Broccoli Soup with Carrots, Potatoes and Thyme
Makes 6 – 8 servings
2 Tbsp Canola Oil
1 Cup Chopped Sweet Onion (about 1 medium)
1 Clove Garlic, crushed
½ tsp dried Thyme or 1-1/2 tsp fresh Thyme (or more)
5 Cups Chicken Broth (or Vegetable Broth)
6 Cups Fresh Broccoli, Chopped (about 1 medium head)
2 Cups Wax Potatoes, Sliced (about 2 medium)
1 Cup Carrots, Sliced (about 2 medium)
Salt (1/8 to ¼ tsp) and Freshly Ground Pepper to taste
Top each bowl with a 1 Tbsp dollop of fat free, plain yogurt, salt, and pepper
Heat oil in large iron skillet or dutch oven (soup pot) on fairly high heat. Add onion, garlic, and thyme. Saute until golden. Add 4 cups broth and the rest of the vegetables. Cover, lower the temperature, and let simmer about thirty minutes, or until vegetables are tender. Let the mixture cool down a bit, add the rest of the broth (2 cups) – or milk – then puree in a blender or food processor.
NOTE: Instead of using the 2 cups of broth for the puree, you could use 1% milk or buttermilk for a “creamier” soup (this only adds 200 calories to the whole pot of soup, but adds protein and nine essential nutrients!).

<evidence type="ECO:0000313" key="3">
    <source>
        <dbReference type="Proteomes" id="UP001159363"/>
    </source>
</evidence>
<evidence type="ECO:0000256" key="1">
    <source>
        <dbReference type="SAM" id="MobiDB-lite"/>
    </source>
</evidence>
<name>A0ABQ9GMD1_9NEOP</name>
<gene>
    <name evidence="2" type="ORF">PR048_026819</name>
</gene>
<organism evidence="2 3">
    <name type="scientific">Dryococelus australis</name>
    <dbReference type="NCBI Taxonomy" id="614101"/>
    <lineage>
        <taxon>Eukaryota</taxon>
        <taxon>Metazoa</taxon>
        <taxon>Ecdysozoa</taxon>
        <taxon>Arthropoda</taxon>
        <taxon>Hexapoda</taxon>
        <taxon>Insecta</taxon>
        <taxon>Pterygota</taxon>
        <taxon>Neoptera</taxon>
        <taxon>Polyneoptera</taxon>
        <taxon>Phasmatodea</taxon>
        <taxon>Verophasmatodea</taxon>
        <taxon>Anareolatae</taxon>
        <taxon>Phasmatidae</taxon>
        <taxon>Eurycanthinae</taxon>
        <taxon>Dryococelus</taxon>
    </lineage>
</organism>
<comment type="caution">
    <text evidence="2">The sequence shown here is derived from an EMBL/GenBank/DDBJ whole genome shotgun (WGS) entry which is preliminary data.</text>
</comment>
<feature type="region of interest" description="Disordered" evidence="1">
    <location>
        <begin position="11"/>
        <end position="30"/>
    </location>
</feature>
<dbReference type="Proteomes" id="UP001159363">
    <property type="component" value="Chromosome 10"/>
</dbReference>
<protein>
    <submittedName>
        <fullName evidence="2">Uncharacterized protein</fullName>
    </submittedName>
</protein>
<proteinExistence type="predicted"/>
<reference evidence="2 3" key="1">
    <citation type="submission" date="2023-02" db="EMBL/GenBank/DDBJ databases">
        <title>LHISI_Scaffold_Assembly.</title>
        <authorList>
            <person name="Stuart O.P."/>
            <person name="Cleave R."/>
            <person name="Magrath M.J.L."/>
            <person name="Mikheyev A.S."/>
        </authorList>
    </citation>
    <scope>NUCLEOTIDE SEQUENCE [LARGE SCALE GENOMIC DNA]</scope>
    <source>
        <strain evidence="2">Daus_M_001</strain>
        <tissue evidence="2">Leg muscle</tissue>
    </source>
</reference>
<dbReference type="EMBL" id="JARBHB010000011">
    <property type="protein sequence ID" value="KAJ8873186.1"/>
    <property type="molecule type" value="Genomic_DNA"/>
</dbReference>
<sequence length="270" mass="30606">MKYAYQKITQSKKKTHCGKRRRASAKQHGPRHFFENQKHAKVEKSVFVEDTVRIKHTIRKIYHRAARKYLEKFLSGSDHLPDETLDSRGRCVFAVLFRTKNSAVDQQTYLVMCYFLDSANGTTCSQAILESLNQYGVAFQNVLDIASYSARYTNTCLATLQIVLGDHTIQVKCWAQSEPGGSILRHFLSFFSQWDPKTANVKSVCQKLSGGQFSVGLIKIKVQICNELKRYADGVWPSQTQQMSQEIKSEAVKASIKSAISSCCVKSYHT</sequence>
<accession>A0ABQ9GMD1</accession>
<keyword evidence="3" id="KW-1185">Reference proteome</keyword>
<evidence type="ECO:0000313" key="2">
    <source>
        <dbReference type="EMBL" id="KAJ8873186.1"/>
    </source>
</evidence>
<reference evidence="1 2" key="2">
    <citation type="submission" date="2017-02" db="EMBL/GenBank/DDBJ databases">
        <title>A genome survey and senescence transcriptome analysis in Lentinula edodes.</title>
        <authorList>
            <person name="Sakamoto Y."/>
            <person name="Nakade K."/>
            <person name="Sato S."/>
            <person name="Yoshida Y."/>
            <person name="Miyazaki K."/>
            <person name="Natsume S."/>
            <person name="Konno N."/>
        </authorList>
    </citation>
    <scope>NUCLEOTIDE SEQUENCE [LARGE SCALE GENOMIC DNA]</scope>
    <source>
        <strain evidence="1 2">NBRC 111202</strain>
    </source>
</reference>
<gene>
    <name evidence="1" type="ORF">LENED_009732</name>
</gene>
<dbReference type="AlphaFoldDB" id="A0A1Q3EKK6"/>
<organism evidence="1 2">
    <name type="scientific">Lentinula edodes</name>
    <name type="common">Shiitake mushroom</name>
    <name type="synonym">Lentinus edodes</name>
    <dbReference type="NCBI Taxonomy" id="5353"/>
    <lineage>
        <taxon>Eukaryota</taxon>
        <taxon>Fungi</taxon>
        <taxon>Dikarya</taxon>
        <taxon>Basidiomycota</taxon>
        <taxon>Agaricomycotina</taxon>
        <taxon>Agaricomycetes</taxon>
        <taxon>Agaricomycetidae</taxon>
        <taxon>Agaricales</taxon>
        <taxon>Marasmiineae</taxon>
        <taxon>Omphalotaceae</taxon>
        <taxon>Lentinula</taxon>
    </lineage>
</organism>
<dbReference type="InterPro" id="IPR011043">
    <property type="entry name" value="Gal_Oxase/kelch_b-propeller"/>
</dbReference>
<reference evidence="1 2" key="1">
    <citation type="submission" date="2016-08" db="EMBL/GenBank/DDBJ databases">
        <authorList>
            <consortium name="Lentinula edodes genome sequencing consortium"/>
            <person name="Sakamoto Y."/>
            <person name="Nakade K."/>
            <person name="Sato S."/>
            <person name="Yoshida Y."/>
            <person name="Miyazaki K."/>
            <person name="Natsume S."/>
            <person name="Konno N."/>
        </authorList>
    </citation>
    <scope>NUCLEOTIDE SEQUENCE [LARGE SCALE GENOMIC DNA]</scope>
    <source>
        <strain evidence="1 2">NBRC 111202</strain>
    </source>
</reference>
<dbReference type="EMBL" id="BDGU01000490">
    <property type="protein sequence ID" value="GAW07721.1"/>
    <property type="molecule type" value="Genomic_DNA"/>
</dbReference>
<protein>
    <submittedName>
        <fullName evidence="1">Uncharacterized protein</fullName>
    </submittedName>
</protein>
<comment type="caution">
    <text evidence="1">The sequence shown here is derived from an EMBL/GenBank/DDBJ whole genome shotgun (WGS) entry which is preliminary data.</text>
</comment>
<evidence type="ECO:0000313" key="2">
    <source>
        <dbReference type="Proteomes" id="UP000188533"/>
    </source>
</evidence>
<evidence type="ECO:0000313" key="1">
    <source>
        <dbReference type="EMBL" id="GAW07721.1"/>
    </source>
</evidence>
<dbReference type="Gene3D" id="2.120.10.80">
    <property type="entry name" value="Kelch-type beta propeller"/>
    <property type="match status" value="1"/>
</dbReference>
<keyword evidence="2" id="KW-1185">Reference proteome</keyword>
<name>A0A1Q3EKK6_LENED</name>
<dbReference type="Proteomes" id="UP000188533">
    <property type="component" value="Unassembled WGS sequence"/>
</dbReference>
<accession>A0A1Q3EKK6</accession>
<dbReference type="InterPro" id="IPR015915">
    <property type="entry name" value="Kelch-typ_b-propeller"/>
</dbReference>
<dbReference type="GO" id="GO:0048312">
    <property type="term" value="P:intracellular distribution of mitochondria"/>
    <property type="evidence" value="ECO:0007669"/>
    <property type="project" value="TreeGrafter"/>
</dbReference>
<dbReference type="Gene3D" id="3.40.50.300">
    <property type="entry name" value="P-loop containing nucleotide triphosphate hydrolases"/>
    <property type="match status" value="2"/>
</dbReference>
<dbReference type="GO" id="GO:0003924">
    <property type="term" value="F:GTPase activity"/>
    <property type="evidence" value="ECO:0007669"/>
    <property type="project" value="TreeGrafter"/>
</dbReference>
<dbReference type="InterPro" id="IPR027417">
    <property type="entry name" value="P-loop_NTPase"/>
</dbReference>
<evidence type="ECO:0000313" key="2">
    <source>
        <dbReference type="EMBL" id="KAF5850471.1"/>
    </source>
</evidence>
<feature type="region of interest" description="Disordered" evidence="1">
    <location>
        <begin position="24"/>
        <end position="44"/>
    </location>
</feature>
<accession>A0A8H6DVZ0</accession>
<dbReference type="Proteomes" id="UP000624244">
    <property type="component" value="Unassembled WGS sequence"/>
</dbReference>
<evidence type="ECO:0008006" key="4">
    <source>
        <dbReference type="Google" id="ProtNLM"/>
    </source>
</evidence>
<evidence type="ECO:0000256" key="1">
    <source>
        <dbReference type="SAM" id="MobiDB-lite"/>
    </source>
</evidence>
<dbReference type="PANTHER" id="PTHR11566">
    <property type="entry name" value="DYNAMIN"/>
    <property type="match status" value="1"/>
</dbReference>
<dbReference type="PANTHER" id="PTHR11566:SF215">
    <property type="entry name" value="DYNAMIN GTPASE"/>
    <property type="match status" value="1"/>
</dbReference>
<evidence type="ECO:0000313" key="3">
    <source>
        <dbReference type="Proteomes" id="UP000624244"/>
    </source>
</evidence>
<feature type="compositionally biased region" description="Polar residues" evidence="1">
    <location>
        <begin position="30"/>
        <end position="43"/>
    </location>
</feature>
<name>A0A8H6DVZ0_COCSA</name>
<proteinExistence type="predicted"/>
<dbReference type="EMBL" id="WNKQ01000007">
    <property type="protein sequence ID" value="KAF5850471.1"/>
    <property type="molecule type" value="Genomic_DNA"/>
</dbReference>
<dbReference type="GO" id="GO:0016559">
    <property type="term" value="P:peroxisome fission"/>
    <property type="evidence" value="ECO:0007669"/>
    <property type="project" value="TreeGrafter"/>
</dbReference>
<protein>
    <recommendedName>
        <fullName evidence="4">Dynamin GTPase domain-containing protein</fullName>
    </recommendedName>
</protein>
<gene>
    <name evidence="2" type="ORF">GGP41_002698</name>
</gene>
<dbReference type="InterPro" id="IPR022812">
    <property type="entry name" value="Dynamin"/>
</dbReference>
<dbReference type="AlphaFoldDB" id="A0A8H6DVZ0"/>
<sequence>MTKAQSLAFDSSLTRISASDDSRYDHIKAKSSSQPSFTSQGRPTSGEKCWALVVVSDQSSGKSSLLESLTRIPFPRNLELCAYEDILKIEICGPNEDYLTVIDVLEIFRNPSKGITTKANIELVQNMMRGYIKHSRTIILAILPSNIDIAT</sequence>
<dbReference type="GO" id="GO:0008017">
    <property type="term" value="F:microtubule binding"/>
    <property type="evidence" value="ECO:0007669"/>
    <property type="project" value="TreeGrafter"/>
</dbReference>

The entire pot of soup makes about 8 cups and is about 650 calories (850 with the milk).
Butternut Squash Soup with Curry and Ginger
About 6 servings
1 Butternut Squash
4 Cups Water
2 Tbsp Canola Oil
1 Cup Chopped Sweet Onion (about 1 medium)
1 Clove Garlic, crushed (2 cloves, if you like it spicy)
1 tsp Curry Powder (2 tsp, if you like it spicy)
1 Tbsp fresh Ginger, about 2 inches, grated (2 Tbsp, if you like it spicy)
1 Cup Chicken or Vegetable Stock
Salt and Freshly Ground Pepper to taste
Cut Butternut Squash in half, lengthwise. Scoop out seeds. Place squash face down in baking pan with 4 cups water. Bake at 350 for 45 minutes or until soft when pierced by a fork.
While the squash is baking, prepare the aromatic vegetables and spices: Place the oil in a large iron skillet or soup pot on medium-high. Add onions and garlic, and fry until golden. Stir in curry powder, ginger, and a pinch of salt, and simmer on low for a few minutes.
When the squash has cooled to the touch, pour the water in which the squash was cooked into the skillet and stir to scrape up the bits of aromatic vegetables and spices. When squash has cooled, scoop out the butternut squash meat, leaving the skin, and stir into the mixture in the skillet. When room temperature or cool, puree the vegetable and spice mixture in a blender or food processor with the broth.
NOTE: Adjust seasonings by adding more salt, pepper, or spices if desired. Adjust consistency by adding more water or broth. Also, any similar winter squash will work well if Butternut is not available.
The entire pot of soup makes about 6 cups and is about 500 calorie.
Nutritionist, Katherine Tallmadge, M.A., R.D. Author, “Diet Simple: 192 Mental Tricks, Substitutions, Habits & Inspirations” www.KatherineTallmadge.com